Also, there will always be an element of “stepparent” in our lives. There are times where we are reminded that we are not the biological parent of our spouse’s kids, and it’s almost always hurtful.

What does Coparenting look like for you?
It’s VERY different between the two of us. Tony’s ex-wife has always been an excellent coparent. She has the same moral values as we do, and she communicates well regarding the girls.
Sarah’s ex-husband is pretty much the opposite. He avoids all possible contact with her, and will not even communicate back about the children when she has initiated contact. His moral compass is nowhere near the same, to the point that he will not allow the kids to even attend church while they are in his house. He bad-mouths her and Tony, and all of her family, to the kids, as he has for years. Thankfully, we are now a state away and the children only see him on their school breaks (which they dread). When they are there for five weeks in the summer (which Jacob now refuses to stay that long), he will not allow the kids to contact anyone from Sarah’s family, even though they live close to him. It’s pretty much a nightmare.

Any tips you can give other blended families?
Rely on God, instead of people. People will always let you down to some extent, but God never will.
Have a thick skin. Don’t get offended easily. Kids are usually well-meaning, but feelings can easily get hurt unintentionally.

Anything else you want us to know about your family?
If it weren’t for God’s guidance, we wouldn’t be where we are today. He is the One who sustains and calms our chaos.

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Burd Fam-Thanks for sharing your amazing story with us!!  Your family gives all us blended families that are starting out HOPE. Very encouraging!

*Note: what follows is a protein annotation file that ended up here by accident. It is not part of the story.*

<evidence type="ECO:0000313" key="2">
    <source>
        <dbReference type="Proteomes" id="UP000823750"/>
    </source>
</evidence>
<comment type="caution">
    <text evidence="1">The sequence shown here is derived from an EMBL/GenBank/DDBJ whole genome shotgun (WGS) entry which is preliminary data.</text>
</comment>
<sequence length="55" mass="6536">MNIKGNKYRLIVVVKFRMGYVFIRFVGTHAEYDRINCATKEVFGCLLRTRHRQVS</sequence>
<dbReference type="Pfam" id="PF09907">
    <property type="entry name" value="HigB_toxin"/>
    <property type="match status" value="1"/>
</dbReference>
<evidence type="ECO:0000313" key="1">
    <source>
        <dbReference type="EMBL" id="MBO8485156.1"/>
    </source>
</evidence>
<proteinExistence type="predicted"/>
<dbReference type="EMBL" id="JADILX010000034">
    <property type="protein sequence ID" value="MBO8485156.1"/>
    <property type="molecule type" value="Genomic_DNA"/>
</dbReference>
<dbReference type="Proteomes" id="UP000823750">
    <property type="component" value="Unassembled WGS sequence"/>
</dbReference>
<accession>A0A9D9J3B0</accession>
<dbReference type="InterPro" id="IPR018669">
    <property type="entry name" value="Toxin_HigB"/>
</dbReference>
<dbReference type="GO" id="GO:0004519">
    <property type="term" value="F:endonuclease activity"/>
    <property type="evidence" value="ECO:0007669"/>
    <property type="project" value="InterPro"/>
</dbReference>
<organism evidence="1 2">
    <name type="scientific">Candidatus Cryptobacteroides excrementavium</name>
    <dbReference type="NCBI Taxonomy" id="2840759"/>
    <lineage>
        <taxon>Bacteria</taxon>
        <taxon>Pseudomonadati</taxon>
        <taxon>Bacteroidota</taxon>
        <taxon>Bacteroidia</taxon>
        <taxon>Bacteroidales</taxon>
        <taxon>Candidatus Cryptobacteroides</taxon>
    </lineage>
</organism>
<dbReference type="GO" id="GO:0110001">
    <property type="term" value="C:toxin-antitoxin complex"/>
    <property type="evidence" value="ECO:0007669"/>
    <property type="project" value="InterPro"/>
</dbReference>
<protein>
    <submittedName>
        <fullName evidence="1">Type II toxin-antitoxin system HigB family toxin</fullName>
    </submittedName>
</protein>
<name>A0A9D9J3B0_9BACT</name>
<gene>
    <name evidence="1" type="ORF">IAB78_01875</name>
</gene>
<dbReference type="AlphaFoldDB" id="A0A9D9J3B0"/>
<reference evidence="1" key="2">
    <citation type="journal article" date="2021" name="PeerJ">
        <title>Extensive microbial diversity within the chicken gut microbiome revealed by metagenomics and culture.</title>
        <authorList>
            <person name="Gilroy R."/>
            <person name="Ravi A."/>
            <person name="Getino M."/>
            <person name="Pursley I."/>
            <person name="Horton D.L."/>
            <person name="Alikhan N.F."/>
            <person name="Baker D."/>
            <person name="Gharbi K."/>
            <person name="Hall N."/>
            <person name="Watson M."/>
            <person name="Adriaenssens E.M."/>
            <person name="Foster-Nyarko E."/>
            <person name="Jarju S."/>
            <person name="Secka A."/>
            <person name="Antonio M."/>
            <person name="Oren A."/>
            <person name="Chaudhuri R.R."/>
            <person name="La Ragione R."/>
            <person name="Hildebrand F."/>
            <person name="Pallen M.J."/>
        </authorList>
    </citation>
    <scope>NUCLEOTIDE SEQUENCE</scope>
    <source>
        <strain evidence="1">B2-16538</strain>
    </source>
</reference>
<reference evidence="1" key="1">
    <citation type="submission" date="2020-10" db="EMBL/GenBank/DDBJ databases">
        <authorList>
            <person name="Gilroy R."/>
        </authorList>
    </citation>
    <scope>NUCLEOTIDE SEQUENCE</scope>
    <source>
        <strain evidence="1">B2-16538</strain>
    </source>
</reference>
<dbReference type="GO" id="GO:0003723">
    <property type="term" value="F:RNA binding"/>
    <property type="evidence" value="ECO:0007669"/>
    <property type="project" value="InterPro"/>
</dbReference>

Much Love,
The Blended Tribe

Holiday Blending

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Tis the season to be jolly right?!? Not for all families! The Holiday’s can be extremely tough on blended families.

Here are some tips to get you through the Holidays:

1) Plan ahead. You know when you do and don’t have your kids. Make sure that you plan the month out and be organized and prepared.

2) Be flexible. Although you need to plan out your month according to your parenting agreement, some things just aren’t going to be at your scheduled time with the kids; this goes both ways. Try to be as flexible as possible with the kid’s other parents without messing up your schedule. Everyone has important activities that they want to do during the Holidays so keep an open mind to that.

3) Have a good attitude. Stay positive and don’t let drama get you down or ruin your mood. Focus on your family and the true meaning of Christmas.

4) Make new traditions. It’s fun to make new traditions that your blended family will come to know and appreciate. Get creative and even if some of the kids “act” like they aren’t into it, they will probably be the first ones asking to do it the next year. At least that’s what usually happens around here. Along with making new traditions make sure you respect any existing traditions that are important to the kids or your spouse.

5) Be sensitive. Realize that the kids have a lot of non-stop activity going on during this time of year. Parent’s trying to cram traditions and activities in half the time with their kids. The kids might be a little worn down and overstimulated. Try to have extra patience and understanding during this time.

 

Blended Family

 

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Forgive & Move On

“Forgiveness doesn’t make them right, it makes us free.”

Forgive and move on

The quicker you can let yourself get to the point of letting go, the better off you’ll be.  It took me a bit and my biggest problem was thinking that by forgiving it meant that I was condoning or that I had given in.  Nope, not true!  It’s the most freeing thing in this world.